11 things to know about robotic surgery

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Robotic surgery is being performed more, both in the inpatient and outpatient spheres. While some surgeons still do not see the value in this technology, others swear by it.

Here are 11 things to know about robotic surgery.

1. In 2000, the da Vinci Surgery System became the first robotic surgery system approved by the FDA for general laparoscopic surgery and made commercially available in the United States, according to a Health Research Funding report. More than 1.5 million da Vinci procedures have been performed worldwide since 2000. It is used to perform minimally invasive surgeries in a number of specialties, including cardiac, gynecology, urology, general surgery and colorectal procedures.

2. Intuitive Surgical, the company that manufactures and markets the system, shipped 118 systems in the second quarter of fiscal year 2015. According to its most recent financial report, the company earned a non-GAAP net income of $173 million.

3. Approximately 400,000 robotic surgeries were performed across all types of surgery in the United States in 2012. The rate of robotic surgeries is increasing by 25 percent annually.

4. Analysts from Grand View Research predict the global medical robotic system market will reach $17.9. billion by 2020. The compound annual growth rate is anticipated 12.7 percent from 2014 to 2020.

5. The market is expected to grow due to technological innovations such as the capsule robot system, software/applications and imaging system, increasing geriatric population base and increasing per capita healthcare expenditures. Major players in the market include Intuitive Surgical, MAKO Surgical (now owned by Stryker), Accuray, Mazor Robotics and Titan Medical.

6. As of 2013, 15 percent of unicompartmental knee arthroplasties in the United States were performed with robotic systems. The expectation is that those numbers will grow over the next five to 10 years. According to projections, the number of robotic partial knee arthroplasties is expected to rise to 37 percent in 10 years. In the next 10 years, 23 percent of total knee arthroplasties are expected to include robotic technology.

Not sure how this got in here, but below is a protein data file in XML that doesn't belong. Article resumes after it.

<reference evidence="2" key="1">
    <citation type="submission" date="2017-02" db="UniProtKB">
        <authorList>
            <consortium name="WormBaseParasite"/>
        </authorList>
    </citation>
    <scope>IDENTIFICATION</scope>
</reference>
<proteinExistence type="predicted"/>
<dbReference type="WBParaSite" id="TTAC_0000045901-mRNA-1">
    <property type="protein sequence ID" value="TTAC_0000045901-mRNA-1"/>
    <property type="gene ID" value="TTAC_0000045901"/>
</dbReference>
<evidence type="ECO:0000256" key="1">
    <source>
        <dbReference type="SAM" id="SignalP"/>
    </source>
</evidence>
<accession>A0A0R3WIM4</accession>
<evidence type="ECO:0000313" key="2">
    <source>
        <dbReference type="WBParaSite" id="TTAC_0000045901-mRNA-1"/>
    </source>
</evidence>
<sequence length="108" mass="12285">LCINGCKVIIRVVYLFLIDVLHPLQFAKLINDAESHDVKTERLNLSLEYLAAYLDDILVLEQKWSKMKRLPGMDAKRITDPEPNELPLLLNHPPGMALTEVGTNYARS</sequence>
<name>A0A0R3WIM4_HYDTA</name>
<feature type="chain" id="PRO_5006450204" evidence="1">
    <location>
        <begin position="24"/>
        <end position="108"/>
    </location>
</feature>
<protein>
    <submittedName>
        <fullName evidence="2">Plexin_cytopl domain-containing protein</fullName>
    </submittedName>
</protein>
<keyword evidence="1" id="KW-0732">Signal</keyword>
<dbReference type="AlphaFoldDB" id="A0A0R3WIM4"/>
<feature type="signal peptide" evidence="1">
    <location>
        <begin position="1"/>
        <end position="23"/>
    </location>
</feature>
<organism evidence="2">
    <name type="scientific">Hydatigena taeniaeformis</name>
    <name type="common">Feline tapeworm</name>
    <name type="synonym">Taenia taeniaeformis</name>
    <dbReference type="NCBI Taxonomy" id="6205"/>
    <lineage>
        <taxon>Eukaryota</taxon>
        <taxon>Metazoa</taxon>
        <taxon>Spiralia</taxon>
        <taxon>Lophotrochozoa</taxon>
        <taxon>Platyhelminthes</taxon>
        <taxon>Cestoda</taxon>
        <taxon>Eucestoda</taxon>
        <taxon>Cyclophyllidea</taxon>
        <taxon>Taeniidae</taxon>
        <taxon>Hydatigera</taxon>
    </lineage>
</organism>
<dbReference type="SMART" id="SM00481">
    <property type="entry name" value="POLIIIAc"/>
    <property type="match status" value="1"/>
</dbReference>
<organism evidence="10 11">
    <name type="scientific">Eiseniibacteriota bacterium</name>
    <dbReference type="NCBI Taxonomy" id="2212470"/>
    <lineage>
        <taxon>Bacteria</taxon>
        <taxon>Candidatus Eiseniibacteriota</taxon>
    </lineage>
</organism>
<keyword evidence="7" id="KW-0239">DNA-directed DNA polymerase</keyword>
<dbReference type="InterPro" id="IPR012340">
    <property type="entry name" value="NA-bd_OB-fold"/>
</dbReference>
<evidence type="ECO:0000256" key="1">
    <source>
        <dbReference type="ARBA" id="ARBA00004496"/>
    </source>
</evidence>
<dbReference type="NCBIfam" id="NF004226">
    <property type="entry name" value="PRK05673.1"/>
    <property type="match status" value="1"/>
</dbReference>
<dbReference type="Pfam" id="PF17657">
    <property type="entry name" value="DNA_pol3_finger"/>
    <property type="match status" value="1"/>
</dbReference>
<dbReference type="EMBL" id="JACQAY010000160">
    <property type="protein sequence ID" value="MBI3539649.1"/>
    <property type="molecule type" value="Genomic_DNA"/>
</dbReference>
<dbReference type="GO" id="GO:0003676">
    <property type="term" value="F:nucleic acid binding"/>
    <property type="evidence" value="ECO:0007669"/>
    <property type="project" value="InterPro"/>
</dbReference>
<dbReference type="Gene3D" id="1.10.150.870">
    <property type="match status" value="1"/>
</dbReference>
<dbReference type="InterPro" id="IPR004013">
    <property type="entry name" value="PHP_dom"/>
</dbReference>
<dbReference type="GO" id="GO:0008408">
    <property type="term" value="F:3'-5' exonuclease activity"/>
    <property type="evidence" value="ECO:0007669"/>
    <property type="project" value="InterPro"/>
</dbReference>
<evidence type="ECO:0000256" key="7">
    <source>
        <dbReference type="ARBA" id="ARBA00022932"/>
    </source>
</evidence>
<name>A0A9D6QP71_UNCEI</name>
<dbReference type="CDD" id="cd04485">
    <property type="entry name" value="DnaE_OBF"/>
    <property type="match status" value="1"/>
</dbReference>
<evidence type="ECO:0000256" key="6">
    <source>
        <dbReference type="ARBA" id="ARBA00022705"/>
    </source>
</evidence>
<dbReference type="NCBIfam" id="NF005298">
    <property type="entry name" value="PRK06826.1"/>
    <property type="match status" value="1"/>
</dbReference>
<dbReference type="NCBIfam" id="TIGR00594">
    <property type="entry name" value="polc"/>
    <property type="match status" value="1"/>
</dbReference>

7. The high costs of robots have made many healthcare providers and patients hesitant to utilize the new technologies. A 2013 study found robotic prostatectomy cost an average of $2,118 to $2,274 more per case than a laparoscopic prostatectomy.

8. A 2010 perspective published in The New England Journal of Medicine notes on average the additional variable cost of using a robot-assisted procedure was about $1,600 — that's about 6 percent of the cost of the procedure. The analysis was conducted across 20 types of robotic surgery that existed in the literature.

9. Jess Lonner, MD, of Rothman Institute in Philadelphia, and his colleagues examined 200 cases using Blue Belt's Navio technology with 50 percent done in the surgery center; the rest were done at the hospital, and all patients were discharged home. The average cost of care at the hospital inpatient was $16,495; the hospital outpatient was $13,295 and the ASC was $9,969.

10. The list price on a first generation robotic system in Dr. Lonner's study was $1.2 million and the break-even on return-on-investment was 240 cases; however the list price on the second generation robotic system is $450,000 and the break-even on return-on-investment is 60 cases. First generation devices have an approximate set-up time of 40 minutes, as compared to second generation devices with a 15 minute set-up time and no complex calibration.

11. Increasingly, outpatient surgery centers are adopting robotic technology. In April, Eric Green, MD, of St. Cloud (Minn.) Surgical Center performed the first CT-free robotics-assisted partial knee replacement in the state by a surgical center using Blue Belt Technologies' Navio Surgical System. As recently as July, Piccard Surgery Center in Rochville, Md., added a Navio robotic orthopedic surgical system and Minnesota Valley Surgery Center in Burnsville incorporated the MAKOplasty procedure.
 
In addition, Blue Belt Technologies partnered with SurgCenter Development. The partnership will enable SurgCenter Development locations to develop orthopedic robotics programs with Blue Belt Technologies' Navio Surgical System.

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